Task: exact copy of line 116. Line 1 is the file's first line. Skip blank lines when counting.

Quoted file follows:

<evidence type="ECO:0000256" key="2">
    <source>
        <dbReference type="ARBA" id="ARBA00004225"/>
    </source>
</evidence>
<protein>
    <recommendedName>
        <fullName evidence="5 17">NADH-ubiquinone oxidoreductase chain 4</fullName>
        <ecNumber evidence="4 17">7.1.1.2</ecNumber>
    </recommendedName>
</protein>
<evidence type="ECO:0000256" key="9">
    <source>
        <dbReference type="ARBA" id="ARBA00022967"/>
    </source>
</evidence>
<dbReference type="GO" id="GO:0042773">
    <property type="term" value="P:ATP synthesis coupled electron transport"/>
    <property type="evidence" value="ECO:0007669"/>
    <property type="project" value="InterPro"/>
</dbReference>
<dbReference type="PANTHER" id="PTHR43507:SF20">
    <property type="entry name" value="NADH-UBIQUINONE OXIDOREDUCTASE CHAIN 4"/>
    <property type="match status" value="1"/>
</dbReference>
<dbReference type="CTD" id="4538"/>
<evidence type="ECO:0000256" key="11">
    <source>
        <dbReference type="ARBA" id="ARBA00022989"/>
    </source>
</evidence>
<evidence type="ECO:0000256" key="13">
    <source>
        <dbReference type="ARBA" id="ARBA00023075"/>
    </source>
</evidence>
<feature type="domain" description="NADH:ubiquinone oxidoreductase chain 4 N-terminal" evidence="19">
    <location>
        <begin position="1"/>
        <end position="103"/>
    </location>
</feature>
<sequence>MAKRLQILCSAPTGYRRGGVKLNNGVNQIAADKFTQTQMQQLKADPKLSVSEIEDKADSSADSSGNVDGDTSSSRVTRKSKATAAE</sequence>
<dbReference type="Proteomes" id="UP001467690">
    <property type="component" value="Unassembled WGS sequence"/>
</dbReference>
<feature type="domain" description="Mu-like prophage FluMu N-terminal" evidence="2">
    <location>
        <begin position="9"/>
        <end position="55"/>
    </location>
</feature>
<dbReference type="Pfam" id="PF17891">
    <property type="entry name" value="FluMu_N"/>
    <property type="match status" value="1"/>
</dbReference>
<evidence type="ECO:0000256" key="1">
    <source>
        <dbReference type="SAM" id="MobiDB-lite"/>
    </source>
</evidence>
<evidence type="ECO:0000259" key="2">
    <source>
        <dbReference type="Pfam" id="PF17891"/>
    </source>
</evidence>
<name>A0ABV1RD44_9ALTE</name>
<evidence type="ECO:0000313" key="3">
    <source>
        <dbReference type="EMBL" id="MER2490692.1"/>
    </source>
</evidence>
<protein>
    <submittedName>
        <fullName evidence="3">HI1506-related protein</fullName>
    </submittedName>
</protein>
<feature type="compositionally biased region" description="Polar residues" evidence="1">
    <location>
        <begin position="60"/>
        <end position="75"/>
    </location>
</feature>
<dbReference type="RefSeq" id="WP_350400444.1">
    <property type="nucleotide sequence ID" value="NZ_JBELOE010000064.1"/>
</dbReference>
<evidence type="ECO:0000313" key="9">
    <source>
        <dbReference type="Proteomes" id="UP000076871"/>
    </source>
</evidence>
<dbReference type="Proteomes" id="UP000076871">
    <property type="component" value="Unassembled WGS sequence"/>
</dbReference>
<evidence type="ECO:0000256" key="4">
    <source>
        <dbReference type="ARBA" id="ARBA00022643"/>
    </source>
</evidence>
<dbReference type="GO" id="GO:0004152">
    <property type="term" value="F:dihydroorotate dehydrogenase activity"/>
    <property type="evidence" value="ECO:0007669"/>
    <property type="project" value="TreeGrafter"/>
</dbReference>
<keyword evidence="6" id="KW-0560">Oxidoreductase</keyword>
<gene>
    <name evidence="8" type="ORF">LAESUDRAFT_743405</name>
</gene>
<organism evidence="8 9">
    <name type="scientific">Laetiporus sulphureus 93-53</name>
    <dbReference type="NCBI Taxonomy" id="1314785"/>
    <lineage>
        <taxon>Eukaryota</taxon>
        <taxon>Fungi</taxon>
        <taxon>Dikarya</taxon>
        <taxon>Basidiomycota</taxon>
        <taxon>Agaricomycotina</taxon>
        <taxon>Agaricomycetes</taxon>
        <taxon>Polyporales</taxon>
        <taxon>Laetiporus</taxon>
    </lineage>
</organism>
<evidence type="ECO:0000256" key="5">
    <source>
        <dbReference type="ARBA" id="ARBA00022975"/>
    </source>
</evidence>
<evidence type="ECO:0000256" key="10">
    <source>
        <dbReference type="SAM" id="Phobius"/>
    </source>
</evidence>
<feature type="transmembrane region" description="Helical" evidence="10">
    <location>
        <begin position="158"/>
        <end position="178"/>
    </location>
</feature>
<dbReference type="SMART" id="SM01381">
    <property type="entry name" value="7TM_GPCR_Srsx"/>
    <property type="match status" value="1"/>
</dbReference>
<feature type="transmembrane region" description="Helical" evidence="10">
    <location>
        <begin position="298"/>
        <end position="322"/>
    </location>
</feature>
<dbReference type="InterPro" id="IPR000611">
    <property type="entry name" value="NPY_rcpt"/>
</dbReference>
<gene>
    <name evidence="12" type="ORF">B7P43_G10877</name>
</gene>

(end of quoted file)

        <taxon>Basidiomycota</taxon>